Police don’t take well to limits on their power. – Elizabeth Nolan Brown
Hawaii was the last American state to criminalize prostitution; our trade was tolerated there until 1944, when the police chief of Honolulu, William Gabrielson, closed the brothels in a fit of pique after the whores went on strike against the draconian rules he had imposed on them, and the military officials at Pearl Harbor sided with the whores. A few years later prostitution was officially criminalized as part of the process of obeisance required for the territory to become a state, and since then Hawaii in general, and Honolulu in particular, have tried to make up for the late start by coming up with some of the most grotesque anti-whore shenanigans imaginable.
One example came to light in March of last year. As longtime readers know, cops raping sex workers as part of a “sting” operation is standard operating procedure; it’s frowned upon in some places and tolerated in others, and in Pennsylvania, Indiana and Florida it’s shamelessly defended in court every time a victim of this government-authorized rape complains about it (the usual excuse is that sex workers are “sophisticated” while simultaneously being pathetic, infantile victims). But Hawaii had taken the unusual step of officially granting cops the right to rape sex workers by spelling the permission out in the text of the prostitution law. When a legislator discovered this provision and rewrote the law to scrap it, the cops demanded that their decades-old droit du seigneur remain in place, and the politicians probably would’ve fallen over each other in their haste to lick the cops’ boots had not the media gotten hold of the story and a public outcry not ensued. Of course, reporters misstated the new law as A) granting the cops a new right they hadn’t already enjoyed for a long time, and B) being unique to Hawaii (when in fact the only thing unusual about it was the clear delineation of the raping privilege).
Apparently, being unofficially allowed to rape isn’t enough for Hawaiian cops, though, so they had to come up with a new kind of sadism to inflict upon women. On Monday we were treated to this scintillating example of local-TV journalism:
Honolulu police have arrested more than a dozen women at various massage parlors…It’s…a huge victory for a neighborhood fed up with illegal activity…Sixteen women were arrested ranging in age from 24 to 60…“I feel safer…It’s always good to get crime off the street,” said [a local badgelicker]…They were booked for sex assault, because, as former Honolulu prosecutor Peter Carlisle explained, “the person knowingly exposes themselves to another person under circumstances that is [sic] likely to cause alarm.” This type of of sex assault is a misdemeanor, which could mean a year in jail for the women…
Though Hawaii is as invested in “sex trafficking” hysteria as most states, there’s virtually none of that here (except for an obligatory mention at the very end to justify Homeland Security funds being illegally diverted to enforce local vice laws); this is plain old “lock up the dirty criminals” talk, right down to the asinine characterization of a private room inside a business as a “street” and the warping of normal, peaceful behavior into something “criminal” in the sick minds of cops and prosecutors. Fortunately, most others don’t subscribe to the twisted fantasies of these sociopathic deviants, and the uproar over the ridiculous charges has been considerable; SWOP has a petition asking that the charges be dropped, and attorneys representing the women had this to say:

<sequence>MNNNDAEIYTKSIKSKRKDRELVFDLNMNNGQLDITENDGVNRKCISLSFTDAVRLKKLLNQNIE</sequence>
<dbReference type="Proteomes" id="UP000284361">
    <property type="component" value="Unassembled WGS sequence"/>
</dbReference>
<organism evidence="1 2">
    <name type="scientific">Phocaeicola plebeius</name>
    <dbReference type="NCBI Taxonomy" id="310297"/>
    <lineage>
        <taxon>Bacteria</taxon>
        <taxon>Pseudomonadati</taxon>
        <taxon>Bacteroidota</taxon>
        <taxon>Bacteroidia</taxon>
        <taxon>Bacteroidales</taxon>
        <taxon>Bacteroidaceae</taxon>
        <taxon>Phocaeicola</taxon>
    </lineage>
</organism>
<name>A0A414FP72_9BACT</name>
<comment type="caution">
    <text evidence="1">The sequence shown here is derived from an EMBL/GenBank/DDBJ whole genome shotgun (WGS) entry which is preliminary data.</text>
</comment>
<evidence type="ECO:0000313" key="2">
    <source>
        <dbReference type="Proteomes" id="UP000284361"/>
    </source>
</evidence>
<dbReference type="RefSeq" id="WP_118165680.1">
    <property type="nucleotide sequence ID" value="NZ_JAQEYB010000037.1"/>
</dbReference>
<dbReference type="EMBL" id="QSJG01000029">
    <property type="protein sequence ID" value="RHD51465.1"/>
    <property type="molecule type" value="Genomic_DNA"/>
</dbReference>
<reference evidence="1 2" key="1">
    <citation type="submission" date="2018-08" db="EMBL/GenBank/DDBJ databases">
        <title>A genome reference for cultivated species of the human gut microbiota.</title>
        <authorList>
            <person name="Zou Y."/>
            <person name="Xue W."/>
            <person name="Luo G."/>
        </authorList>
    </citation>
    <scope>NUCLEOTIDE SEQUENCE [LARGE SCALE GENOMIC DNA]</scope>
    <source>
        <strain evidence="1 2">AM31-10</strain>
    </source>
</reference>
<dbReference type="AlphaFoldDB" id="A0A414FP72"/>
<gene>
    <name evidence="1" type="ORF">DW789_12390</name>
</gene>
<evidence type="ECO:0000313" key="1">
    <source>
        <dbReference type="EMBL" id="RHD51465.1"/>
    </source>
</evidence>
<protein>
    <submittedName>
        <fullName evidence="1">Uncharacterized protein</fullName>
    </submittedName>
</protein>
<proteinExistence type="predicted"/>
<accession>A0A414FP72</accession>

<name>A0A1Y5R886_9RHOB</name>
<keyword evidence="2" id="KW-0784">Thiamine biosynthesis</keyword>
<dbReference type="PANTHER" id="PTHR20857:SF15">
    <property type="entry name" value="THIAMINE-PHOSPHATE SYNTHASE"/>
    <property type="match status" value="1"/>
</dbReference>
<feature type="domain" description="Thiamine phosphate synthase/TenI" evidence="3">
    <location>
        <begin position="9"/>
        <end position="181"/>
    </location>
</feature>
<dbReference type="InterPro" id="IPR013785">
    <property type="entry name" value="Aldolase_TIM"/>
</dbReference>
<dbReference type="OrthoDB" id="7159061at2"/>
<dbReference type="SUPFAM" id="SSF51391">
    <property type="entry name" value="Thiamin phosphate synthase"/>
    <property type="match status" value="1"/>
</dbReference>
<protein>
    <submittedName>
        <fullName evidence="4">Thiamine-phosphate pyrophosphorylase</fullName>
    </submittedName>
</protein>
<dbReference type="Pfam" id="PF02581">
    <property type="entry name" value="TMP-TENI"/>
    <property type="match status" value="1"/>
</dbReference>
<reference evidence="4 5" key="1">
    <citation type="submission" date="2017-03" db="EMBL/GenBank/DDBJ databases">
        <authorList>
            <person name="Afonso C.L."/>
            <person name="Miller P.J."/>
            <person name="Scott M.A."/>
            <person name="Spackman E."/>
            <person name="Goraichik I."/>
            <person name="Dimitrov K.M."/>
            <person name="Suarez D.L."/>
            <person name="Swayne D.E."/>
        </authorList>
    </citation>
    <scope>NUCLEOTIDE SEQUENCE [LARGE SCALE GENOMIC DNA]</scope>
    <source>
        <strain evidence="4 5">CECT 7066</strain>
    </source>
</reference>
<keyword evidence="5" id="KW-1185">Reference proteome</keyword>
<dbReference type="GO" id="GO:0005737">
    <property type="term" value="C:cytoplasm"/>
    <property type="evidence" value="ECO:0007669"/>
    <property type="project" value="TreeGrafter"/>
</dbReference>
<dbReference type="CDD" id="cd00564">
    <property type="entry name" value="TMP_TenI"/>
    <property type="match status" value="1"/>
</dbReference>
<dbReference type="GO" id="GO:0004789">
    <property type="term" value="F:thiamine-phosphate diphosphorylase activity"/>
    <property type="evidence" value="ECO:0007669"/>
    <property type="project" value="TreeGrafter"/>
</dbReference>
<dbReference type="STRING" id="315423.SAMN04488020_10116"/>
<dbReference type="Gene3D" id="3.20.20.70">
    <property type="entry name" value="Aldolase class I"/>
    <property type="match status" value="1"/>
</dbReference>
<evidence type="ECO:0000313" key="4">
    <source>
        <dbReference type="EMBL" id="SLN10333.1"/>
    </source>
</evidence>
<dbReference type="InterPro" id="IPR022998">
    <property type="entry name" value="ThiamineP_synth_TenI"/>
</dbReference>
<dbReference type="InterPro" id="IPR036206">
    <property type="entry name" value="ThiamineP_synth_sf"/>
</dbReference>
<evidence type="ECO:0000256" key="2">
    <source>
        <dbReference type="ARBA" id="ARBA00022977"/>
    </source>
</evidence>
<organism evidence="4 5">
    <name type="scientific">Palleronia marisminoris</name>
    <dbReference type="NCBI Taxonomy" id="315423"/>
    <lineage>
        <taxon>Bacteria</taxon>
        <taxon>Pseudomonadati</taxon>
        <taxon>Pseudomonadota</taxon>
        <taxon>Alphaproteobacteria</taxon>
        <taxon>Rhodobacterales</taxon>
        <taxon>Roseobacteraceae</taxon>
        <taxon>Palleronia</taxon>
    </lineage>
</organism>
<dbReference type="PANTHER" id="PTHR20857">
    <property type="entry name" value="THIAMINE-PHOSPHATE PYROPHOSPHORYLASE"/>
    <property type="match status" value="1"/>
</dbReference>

…The assault charge is because the women allegedly groped the officers. But attorney Myles Breiner, who represents several of the women, said his clients were forced to touch the men after they refused the officers’ solicitations for sex. “To charge (the women) with sex assault in the fourth degree is so ludicrous it’s such an abuse of authority”…a prostitution arrest only requires an agreement on price…Legal experts said this new approach raises legal questions because a solicitation for sex implies consent. “It’s not a sexual assault. It perverts what the whole statute is about”…The charge…is…usually applied when someone is accused of groping another person. [If convicted, the sex workers would]…have their green cards revoked [and would be forced to] register as sex offenders…
Speaking of “ludicrous”, take a look again at the prosecutor’s words in the first blockquote: “the person knowingly exposes themselves to another person under circumstances that is [sic] likely to cause alarm“. The idea that a cop out to entrap a massage parlor worker would be “alarmed” at the sight of her genitals is too absurd even for a Monty Python sketch, but the charge takes on a darker (and larger) significance when one reads the rest of the sentence the prosecutor (mis)quotes, quoted (correctly) here by Elizabeth N. Brown: “…likely to alarm the other person or put the other person in fear of bodily injury.” What’s that cops always claim when they murder a dog or human, or tase a 5-year-old, a pregnant woman or an old man in a wheelchair? Oh yeah, “I was in fear for my life.” Is this the next step in American cops’ unending escalation of force? It’s only one step from a cop claiming a woman half his size put him “in fear of bodily injury” from the sight of her pussy, to tasing her or gunning her down using the same excuse. “Aloha” can mean either “hello” or “goodbye”; though Hawaiian cops intend it to be the former for this new and horrifying anti-whore tactic, sex worker activists and our allies need to make absolutely sure it’s the latter.